What I learned from my previous lawn care employer.

There is more to running a mowing business than simply going out and cutting grass. In this discussion from the Gopher Lawn Care Business Forum, we hear from one entrepreneur talk about how to keep your head in the game and not allow yourself to get stressed out from the job.

One new lawn care business owner wrote “my brother and I started our lawn service company in Spring of last year. We both worked for a lawn and landscape company for about 4 years prior to getting our start. After working with our former boss for a while, we realized we needed to be doing it for ourselves since we knew we could do provide a great quality job.

By the end of the first season, we had ten consistent mowing accounts, with a few being rather large properties. We have gotten to this point slowly with a minimal amount of advertising. In fact our entire marketing for our first year in business consisted of just handing out a flyers.

This year we began to start picking up referral landscape jobs on the side and sprinkler repair. With this extra work, we decided to scale up from an open landscape trailer to an enclosed trailer. It has been a big help as we can keep our equipment locked up when not in use and also carry with us common irrigation parts we tend to need. It’s been a big help!

With this being our sophomore business year, we are looking at ways to grow somewhat even though my brother works a night shift and I am going to college in between mowings.

I think we have an advantage over other startups who have no previous experience. Learning the trade from my prior employer gave me confidence in my work. It showed me how to use the basic lawn care equipment needed get the job done on a regular basis. I also learned how to communicate with customers and make sure that they were pleased with our work. This is a topic that isn’t often talked about but is really very important.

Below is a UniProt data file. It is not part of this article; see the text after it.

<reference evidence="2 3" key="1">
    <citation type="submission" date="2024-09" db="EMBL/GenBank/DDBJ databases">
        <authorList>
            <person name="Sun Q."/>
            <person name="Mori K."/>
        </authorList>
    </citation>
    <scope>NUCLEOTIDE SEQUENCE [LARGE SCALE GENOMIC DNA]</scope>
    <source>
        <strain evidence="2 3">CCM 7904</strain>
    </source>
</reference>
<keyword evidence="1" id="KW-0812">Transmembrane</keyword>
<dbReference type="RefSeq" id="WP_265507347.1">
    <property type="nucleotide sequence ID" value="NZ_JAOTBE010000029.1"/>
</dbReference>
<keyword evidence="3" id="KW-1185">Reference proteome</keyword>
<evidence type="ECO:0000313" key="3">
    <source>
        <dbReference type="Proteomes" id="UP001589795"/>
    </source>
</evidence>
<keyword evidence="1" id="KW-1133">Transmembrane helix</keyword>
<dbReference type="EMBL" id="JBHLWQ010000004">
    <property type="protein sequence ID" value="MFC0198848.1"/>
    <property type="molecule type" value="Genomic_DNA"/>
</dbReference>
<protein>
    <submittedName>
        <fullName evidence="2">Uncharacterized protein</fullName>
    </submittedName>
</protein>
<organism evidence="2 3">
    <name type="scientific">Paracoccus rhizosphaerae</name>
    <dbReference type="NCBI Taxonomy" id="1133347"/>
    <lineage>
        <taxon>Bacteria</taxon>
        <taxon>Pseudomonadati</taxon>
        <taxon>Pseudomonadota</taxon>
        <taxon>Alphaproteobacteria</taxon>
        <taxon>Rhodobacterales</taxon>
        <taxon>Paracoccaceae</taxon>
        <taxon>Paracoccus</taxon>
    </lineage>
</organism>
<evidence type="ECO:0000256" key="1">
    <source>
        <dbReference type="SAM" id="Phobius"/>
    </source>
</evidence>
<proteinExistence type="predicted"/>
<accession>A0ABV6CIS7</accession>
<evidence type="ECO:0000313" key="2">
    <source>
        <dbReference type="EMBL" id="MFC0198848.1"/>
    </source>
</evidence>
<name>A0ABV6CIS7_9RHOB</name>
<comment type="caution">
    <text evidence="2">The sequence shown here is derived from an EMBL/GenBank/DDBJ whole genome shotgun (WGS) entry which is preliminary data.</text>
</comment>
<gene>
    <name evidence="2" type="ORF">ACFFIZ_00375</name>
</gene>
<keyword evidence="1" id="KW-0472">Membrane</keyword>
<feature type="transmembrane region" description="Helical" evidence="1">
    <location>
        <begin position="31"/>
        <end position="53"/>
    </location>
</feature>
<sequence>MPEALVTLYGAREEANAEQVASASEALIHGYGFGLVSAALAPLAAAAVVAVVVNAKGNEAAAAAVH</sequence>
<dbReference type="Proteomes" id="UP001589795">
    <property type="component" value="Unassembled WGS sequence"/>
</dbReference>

Communication with clients and simplicity of operations make things run smoothly. When you process the basic priorities of a job and the tasks for the day without allowing anxieties and worries to bring you down, you can accomplish more and keep going. So a clear mind helps. That’s something all new business owners need to remember.

My previous boss used to get himself all worked up over things that could be solved without the emotions and showing of so much stress. Keeping your head down and finishing what is right in font of you helps you not to worry about what is next or a lack of time etc.When you are out driving in your company truck or mowing lawns, you are on stage. Everyone is watching you. If you are out in a yard yelling and screaming at employees or on the phone, other potential customers will see you and most likely not contact you for help on their property.

Keeping a level head may be a personality trait that can’t easily be altered but you need to be aware of your behavior and work on not allowing things to negatively affect you. I believe the stress of daily operations can also be exacerbated when you are trying to run a business from a distance, such as from your desk and not being out in the field, without putting proper foundations and s.o.p.’s in place.

If you are the boss but your focus and attention is on other things, it creates emotions that you don’t want to deal with when problems come up on the job. So be in the moment, be proactive in your communication with staff and customers, and don’t wear your emotions on your sleeve when you are out in the field.”

Read more about Lawn Care Business Bidding Tips, Upsells, And Disasters To Avoid. Learn how to improve your bidding process with this lawn care business book and be prepared before hand by knowing what you should be looking out for before a problem occurs.ā€¯

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Lawn Care Business Books And Software.
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The landscaping and lawn care business plan startup guide
A rebellious teenagers guide to starting a landscaping & lawn care business
The GopherHaul Lawn Care Business Show Episode Guide.
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